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Craft-Co Enterprises garners export award

Exporter of the Year

MORTON — Craft-Co Enterprises recently joined the ranks of Triton, Bay Technical, High Tech and Peavey Electronics.

At the Mississippi District Export Council’s World Trade Conference in May, the Morton-based automotive manufacturer received the Exporter of the Year award, partly based on the company’s first major export coup — taking business away from a Mexican competitor making brush assemblies. Craft-Co still produces that same product and continues to ship it back to Mexico for use in final assembly.

“Everybody is always talking about moving operations to Mexico because of lower labor costs, but we were able to accomplish this export contract by demonstrating our lower overall product cost,” said Jim Finley, president of Craft-Co Enterprises. “To produce the product in Mississippi was lower than the cost to produce this product in Mexico when the total cost of quality, productivity, currency and logistics were considered and not just the cost of labor.”

Finley said the lower labor cost in Mexico may soon not be a decision-making factor for manufacturers. Mexican workers are demanding higher wages at the same time U.S. wages are remaining steady.

“Eventually, their labor cost will catch up to ours because there’s a sorting out going on,” he said. “As more companies move down there, I think you’ll see more wage increases in Mexico.”

Located on a 12-acre site on U.S. 80 West in Morton, Craft-Co Enterprises exports automotive parts to customers in Mexico, Canada, Brazil, England, Japan and Sweden. The company also has an engineering and sales office in Detroit. Its client list includes Ford Motor Co., Chrysler Corp., Valeo, Lear Corp., General Motors, Saturn, Jaguar, JCI and Visteon.

Finley said he didn’t know yet whether Craft-Co Enterprises would supply parts to the Nissan plant being built in Madison County even though one of the company’s customers, Visteon, recently partnered with Jackson-based Lextron as a tier-one supplier for Nissan.

“We supply a number of parts to Visteon that are used by a number of customers, but none of which at this time are going to Nissan,” he said.

Established in 1988, Craft-Co Enterprises began exporting products in the early 1990s. By 1999, international sales accounted for 50% of the company’s total sales. Today, Craft-Co Enterprises ships to more than 100 domestic and international locations.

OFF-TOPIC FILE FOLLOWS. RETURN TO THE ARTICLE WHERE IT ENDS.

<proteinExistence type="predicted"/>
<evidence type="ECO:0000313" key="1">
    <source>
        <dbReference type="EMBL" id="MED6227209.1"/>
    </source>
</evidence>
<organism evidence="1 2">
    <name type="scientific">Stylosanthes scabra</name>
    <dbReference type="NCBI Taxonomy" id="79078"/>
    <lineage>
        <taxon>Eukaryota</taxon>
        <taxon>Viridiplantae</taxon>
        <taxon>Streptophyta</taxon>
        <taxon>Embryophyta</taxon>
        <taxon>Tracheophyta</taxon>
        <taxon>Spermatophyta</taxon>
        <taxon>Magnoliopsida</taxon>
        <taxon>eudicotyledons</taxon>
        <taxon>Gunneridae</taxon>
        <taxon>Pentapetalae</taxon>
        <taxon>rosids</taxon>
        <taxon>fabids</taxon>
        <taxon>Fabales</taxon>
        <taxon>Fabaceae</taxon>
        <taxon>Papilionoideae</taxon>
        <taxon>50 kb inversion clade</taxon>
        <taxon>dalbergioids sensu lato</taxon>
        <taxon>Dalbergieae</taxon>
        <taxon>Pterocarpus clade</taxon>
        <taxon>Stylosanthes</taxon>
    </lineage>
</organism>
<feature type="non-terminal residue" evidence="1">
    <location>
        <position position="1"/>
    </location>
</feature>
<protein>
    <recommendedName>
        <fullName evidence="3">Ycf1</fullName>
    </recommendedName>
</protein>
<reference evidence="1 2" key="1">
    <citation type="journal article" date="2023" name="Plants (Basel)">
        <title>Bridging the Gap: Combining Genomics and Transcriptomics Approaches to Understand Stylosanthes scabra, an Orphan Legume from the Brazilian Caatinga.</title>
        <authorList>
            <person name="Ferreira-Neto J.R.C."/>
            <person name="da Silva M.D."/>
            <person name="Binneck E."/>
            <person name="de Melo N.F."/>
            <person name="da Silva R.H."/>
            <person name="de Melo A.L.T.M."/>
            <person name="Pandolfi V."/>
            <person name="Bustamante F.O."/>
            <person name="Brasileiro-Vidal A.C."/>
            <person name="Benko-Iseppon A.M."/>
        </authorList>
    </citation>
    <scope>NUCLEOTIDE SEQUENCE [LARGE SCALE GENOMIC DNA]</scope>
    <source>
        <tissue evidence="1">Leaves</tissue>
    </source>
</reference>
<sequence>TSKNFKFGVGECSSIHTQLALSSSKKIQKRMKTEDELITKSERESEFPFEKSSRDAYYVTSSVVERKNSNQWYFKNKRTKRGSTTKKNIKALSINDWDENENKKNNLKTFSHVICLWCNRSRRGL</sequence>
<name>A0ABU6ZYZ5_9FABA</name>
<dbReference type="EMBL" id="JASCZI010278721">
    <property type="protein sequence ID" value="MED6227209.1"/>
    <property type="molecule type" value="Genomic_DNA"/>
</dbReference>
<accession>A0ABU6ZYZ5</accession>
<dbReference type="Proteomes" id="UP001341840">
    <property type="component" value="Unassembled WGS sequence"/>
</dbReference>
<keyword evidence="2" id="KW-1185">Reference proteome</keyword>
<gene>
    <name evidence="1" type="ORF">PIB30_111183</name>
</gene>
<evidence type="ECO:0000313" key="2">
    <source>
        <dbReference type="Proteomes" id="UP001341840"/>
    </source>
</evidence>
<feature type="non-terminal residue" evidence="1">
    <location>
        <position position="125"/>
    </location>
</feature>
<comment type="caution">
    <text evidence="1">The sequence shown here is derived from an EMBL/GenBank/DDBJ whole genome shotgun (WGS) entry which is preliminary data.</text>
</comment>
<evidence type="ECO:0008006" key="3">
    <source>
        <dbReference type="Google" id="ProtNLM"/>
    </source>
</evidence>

“Our focus has been on satisfying customers’ needs,” Finley said. “In many ways, it was purely coincidental that so many products were exports.”

Of the 250 employees at the 68,000-square-foot plant, 100 are employed primarily because of the export business.

“We wouldn’t be anywhere without our family of associates,” Finley said. “Our people are our most valued resource. Working together, they help us exceed our customers’ expectations.”

In addition to a well-established and extensive training program, Craft-Co Enterprises offers its employees after hours classes that include GED preparation, computer skills and Spanish as a second language.

Several times a year, Finley invites employees and their families to the plant for special occasions. For example, when employees’ children make the honor roll, graduate from high school or accomplish something significant, Finley will often honor them by giving a speech and presenting them with savings bonds.

“We do it to encourage them to continue to do better because we consider it our responsibility to see our associates and their families better themselves,” he said.

As a result of training, innovation and teamwork, Craft-Co Enterprises has won numerous quality awards in the automotive industry.

“We’re all part of the Craft-Co family and good quality speaks of our good family name,” he said.

Finley said he would advise Mississippi companies looking to get into the export business to align themselves with global customers.

“It will make the transition easier,” he said. “Once a relationship is established with a customer that’s global, wherever he moves, depending on what his requirements are, you can ship product to him versus trying to penetrate a market alone, especially if you’re a smaller company.

Then you have to set up offices overseas, service companies overseas and that’s pretty difficult for smaller companies in Mississippi to do.”

Contact MBJ contributing writer Lynne Wilbanks Jeter at lwjeter@yahoo.com or (601) 853-3967.

About Lynne W. Jeter

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